Openness and sharing about your personal life, to some extent, to help create strong relationships with students.
To conclude, I propose we become teachers that are digital citizenship advocates who encourage open learning in our classrooms to help our students become engaged, responsible and independent in their learning process.
Thank you for reading
Here are the openning statement videos created by my classmates on the topic of openness and sharing…
Here’s why cellphones can be a great tool to foster in school settings and why it’s important for teachers to create an environment where students know when and how they should be used to enhance learning. When they aren’t used properly, phones can be detrimental to learning but banning them can be fruitless because students are more likely to ignore this prohibition which in turn, only creates more problems.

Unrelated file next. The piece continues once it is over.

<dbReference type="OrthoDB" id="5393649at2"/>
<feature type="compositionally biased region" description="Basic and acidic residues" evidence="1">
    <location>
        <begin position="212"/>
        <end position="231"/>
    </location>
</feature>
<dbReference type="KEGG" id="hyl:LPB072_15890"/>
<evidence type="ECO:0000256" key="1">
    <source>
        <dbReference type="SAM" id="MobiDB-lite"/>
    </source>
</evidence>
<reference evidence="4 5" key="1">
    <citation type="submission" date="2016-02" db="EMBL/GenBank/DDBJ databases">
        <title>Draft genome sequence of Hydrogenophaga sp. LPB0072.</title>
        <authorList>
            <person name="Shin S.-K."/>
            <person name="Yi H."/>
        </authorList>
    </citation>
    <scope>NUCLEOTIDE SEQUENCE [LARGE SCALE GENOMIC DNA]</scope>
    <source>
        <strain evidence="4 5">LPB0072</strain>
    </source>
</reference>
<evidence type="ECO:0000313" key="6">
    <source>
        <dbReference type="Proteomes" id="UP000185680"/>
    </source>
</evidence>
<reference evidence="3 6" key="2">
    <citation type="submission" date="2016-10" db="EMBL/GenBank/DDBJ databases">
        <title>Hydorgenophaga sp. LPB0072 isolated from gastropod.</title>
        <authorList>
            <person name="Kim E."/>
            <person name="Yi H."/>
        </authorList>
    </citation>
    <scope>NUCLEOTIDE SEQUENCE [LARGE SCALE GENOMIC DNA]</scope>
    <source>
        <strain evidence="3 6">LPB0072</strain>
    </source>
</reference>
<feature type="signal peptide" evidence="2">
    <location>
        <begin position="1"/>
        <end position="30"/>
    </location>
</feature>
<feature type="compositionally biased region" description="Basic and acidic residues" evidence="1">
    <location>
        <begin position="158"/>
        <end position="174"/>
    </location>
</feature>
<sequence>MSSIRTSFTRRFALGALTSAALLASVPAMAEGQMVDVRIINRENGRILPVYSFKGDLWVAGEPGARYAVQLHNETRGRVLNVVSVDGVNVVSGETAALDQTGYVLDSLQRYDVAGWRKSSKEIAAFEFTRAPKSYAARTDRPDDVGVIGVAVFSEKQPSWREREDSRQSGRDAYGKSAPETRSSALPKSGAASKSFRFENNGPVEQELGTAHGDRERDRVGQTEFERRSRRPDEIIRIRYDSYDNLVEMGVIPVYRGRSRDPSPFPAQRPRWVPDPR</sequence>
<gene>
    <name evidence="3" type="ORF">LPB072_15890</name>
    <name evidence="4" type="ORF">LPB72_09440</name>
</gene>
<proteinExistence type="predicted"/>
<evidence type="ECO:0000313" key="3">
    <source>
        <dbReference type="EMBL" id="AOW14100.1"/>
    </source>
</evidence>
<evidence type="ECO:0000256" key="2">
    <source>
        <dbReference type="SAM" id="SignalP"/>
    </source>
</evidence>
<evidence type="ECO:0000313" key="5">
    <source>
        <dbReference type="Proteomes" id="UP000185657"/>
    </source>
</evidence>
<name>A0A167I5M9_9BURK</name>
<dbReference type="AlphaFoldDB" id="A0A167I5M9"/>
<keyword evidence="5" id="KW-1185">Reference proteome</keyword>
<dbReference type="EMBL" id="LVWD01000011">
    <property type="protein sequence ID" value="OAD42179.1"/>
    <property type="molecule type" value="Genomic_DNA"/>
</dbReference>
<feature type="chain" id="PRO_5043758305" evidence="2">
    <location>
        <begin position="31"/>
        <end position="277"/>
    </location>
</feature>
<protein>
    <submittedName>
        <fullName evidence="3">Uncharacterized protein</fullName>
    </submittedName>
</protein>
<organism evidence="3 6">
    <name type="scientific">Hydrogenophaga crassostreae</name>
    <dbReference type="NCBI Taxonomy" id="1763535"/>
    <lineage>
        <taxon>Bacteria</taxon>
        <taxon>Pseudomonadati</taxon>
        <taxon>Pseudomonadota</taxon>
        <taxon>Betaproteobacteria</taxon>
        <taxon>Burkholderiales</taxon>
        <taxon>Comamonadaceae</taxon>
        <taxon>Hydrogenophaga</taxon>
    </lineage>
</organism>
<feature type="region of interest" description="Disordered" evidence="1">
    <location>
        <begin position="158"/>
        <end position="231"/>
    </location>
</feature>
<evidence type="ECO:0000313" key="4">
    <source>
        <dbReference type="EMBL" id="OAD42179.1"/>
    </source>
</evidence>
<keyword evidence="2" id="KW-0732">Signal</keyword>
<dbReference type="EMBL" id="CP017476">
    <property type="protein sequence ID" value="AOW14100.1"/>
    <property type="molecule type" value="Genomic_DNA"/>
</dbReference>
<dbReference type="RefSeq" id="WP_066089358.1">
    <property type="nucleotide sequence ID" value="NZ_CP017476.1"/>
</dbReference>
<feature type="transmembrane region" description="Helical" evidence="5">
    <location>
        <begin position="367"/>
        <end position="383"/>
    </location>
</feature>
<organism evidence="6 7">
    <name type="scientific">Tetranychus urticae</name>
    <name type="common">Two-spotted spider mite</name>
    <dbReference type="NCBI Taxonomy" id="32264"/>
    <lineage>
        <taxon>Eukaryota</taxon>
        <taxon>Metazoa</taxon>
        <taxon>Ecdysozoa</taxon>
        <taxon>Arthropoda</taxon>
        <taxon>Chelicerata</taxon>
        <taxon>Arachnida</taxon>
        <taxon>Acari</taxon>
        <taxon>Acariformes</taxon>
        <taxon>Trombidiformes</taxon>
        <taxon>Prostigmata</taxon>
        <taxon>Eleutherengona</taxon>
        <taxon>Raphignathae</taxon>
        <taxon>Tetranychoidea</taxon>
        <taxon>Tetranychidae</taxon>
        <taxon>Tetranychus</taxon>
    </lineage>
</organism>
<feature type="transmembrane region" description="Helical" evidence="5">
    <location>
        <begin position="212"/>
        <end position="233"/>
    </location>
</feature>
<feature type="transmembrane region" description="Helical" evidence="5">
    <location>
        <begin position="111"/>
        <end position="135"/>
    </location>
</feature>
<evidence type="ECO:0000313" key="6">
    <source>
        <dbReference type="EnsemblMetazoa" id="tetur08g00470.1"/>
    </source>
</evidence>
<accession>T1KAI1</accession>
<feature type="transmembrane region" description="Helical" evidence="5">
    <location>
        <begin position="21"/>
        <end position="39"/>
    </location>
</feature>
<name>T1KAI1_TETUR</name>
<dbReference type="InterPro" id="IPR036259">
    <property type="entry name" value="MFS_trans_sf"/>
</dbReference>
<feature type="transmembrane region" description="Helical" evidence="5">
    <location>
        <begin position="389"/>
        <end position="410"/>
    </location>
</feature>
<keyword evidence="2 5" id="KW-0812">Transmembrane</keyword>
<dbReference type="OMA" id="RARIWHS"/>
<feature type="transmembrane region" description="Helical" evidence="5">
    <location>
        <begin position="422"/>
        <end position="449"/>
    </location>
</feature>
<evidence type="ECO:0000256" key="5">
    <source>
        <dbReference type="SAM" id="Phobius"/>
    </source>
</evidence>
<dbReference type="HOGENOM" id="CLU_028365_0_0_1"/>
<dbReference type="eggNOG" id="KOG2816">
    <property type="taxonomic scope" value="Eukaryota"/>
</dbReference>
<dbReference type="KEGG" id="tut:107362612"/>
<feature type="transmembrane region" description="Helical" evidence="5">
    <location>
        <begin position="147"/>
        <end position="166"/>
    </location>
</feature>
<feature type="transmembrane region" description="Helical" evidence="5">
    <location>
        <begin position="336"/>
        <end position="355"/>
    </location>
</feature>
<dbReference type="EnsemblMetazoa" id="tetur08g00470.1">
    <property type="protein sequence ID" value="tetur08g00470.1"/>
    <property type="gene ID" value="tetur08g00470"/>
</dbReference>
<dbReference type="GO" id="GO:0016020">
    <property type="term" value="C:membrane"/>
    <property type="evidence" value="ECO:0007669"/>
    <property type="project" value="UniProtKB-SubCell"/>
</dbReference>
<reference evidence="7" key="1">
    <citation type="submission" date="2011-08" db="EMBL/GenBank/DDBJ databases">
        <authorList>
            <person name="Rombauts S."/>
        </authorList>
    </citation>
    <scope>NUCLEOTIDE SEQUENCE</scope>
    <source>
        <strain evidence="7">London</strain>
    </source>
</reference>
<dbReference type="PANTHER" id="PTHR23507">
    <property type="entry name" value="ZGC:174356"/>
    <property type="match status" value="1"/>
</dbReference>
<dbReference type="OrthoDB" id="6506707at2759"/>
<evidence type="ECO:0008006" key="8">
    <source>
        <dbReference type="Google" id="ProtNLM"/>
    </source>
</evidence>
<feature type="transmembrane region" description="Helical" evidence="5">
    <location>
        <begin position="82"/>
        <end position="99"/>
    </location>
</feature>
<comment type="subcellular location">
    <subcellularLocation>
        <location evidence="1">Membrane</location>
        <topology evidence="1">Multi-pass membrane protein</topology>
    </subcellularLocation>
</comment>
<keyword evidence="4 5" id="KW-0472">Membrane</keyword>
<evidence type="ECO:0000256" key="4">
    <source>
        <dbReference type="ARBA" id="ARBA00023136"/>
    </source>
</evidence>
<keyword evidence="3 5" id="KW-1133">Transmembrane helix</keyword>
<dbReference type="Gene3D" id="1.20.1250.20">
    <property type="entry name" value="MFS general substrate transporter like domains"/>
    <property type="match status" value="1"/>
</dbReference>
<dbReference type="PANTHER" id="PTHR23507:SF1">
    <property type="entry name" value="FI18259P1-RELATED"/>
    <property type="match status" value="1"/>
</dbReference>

How can cellphones preventa safe and adequate learning environment?
Cellphones are a big distraction in class. Kids, and teachers, are having trouble taking their minds of their devices during class. Multiple times during a lesson, it isn’t rare to find a student peeking at their phones. It has become almost impossible to stay attentive to what the teacher is saying during the lesson or keeping their minds from straying away from the task at hand. Just like drug addiction or alcoholism, people can become addicted to their cellphones.